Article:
Four healthy male adults (age: 24–28 years old; weight: 52–80 kg; height: 157–192 cm) and three male stroke patients who suffered from neurological foot drop for more than one year (age: 53–58 years old; weight: 63–83 kg; height: 152–176 cm) were recruited. The healthy participants did not have any known muscular or neurological disorder and were not under any influence of medication or alcohol. One of the stroke patients (Participant E) had grade 4 MRC (Medical Research Council) muscle scale, and the others (Participant F and G) had grade 1 MRC muscle scale. Patients under these two categories have the minimal ability to voluntarily move their feet. A participant with contracture of the ankle and foot, painful spasticity of foot muscles and/or involuntary muscle spasm or contraction due to nerve damaged was excluded from this trial. All participants were briefed on the experiment procedure and objective before giving their consent. This study was reviewed and approved by MUHREC (Monash University Human Research Ethics Clearance) (Ref. No. 10741) and the Institute of Research Management and Innovation of UiTM (Universiti Teknologi Mara) (Ref. No. REC/401/18).
Participants were instructed to sit on a tall chair, place their foot on the foot plate and relax their calf muscles. A monitor was placed in front of them to display the graphical user interface of the game (Figure 4b). A calibration was performed before the gaming session. In this calibration, the participants were requested to dorsiflex and plantarflex their foot voluntarily without any assistance. The RoM of the ankle and the amount of force generated to perform these motions were recorded and were set as the threshold. The RoM of the ankle was used to limit the RoM of the robot foot plate. The minimum force required to perform these motions was set as the force threshold (FT) and was used to register the patient’s intention. The duration of the game was 5 min. The actuator response and the final game score were measured and evaluated.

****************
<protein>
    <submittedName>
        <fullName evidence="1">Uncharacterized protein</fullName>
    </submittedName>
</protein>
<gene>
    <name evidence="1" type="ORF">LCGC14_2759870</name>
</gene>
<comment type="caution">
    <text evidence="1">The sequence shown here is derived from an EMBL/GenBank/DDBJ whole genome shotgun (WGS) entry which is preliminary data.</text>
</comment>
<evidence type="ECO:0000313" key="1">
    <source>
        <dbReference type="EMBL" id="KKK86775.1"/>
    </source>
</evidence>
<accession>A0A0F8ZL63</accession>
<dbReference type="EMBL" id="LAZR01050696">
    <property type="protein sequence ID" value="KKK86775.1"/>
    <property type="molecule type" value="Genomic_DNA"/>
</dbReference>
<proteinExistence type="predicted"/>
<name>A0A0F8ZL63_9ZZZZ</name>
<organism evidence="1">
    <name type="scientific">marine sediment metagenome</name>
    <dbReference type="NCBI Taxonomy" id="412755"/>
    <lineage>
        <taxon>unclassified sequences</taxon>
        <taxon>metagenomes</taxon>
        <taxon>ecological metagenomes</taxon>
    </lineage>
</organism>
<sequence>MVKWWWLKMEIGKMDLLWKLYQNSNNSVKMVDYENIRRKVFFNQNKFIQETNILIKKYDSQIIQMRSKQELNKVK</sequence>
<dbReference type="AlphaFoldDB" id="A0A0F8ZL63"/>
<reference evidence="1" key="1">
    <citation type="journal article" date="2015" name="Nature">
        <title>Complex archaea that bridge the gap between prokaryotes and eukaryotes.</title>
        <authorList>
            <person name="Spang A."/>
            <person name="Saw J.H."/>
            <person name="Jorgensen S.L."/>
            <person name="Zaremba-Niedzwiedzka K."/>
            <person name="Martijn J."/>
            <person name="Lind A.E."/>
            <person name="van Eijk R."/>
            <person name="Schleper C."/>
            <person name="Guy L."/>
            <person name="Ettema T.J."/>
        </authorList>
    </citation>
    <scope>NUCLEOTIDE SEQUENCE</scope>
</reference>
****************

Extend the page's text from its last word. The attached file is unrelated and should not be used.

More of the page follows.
3. Results

The implementation of the two-state discrete antagonistic control on Actuator 1 and Actuator 2 is depicted in Figure 5. An incremental step input (2 mm per step) was supplied, and the actuator response was recorded. The average set point errors for Actuator 1 and Actuator 2 are 0.13 mm and 0.18 mm, respectively. These errors are acceptable as they only produce a deviation of approximately 0.24° in the foot plate orientation, which will not be felt by the participant. These results demonstrate the ability of the controller to manipulate the actuators antagonistically with minimal errors. The switching between the heating and cooling states occurred seamlessly. When one of the actuators was heated and contracted, the other was cooled and extended.
Figure 6 shows the desired and actual responses of Actuator 1 during the Pong game. The desired response was determined based on the participant’s intention to block the ball from entering the scoring region. It was derived from the measurement recorded by the load cell. When the participant dorsiflexed his foot and exerted force at the back of the foot plate, the robot extended Actuator 1 to the desired position of 14.46° and contracted Actuator 2. This motion tilted the foot plate upward and moved the bat up to hit the incoming ball. On the contrary, when the participant plantarflexed his foot, the robot tilted the foot plate downward and moved the bat down.
The actuators were able to generate displacement between 2.29 mm and 36.71 mm with minor deviations (Table 1). The largest average error was 0.37 mm, and the smallest average error was 0.02 mm, which corresponds to errors of 0.49° and 0.03°. These differences could be attributed to the incompatibility between the tall chair, the subject’s height and the robot, which reduced the effective displacement of the actuator and subsequently reduced the RoM of the robot foot plate.
The experiment validated the ability of the robot control to use foot motion as the main input to move the foot plate and the player’s bat in the game. The robot responded well to the intended foot motion during the game and changed the position of the foot plate when the foot applied sufficient force that exceeded the preset threshold. Both healthy participants and stroke patients did not manage to win the game but were able to complete it in 5 min.
The robot also displayed compliance to the external force exerted by the stroke patient (Figure 7). During the first 50 s of the treatment, the subject was trying to hold his foot in full plantarflexion position. Because of his condition, he could not fully control his foot and, therefore, failed to maintain it in the desired position. This caused the force to fluctuate between 0 N and 160 N. Although the robot resisted and slowed down Actuator 1 and Actuator 2 movements, it did not forcefully and rapidly rotate the foot plate as required, thus avoiding the risk of harming the patient’s ankle.

4. Discussion

The robot demonstrated its ability to provide active rehabilitation exercise using a nitinol wire actuator and the Pong game. Nitinol wire actuator offers several advantages. It is allergic-free and corrosive-free and has a high power-to-weight ratio [34]. It is also compliant with opposing forces and can adjust its position accordingly. This behavior creates tolerable interaction between patient and robot. It eliminates the risk of hyper-flexing the patient’s foot, thus making it a safe and compliant robot.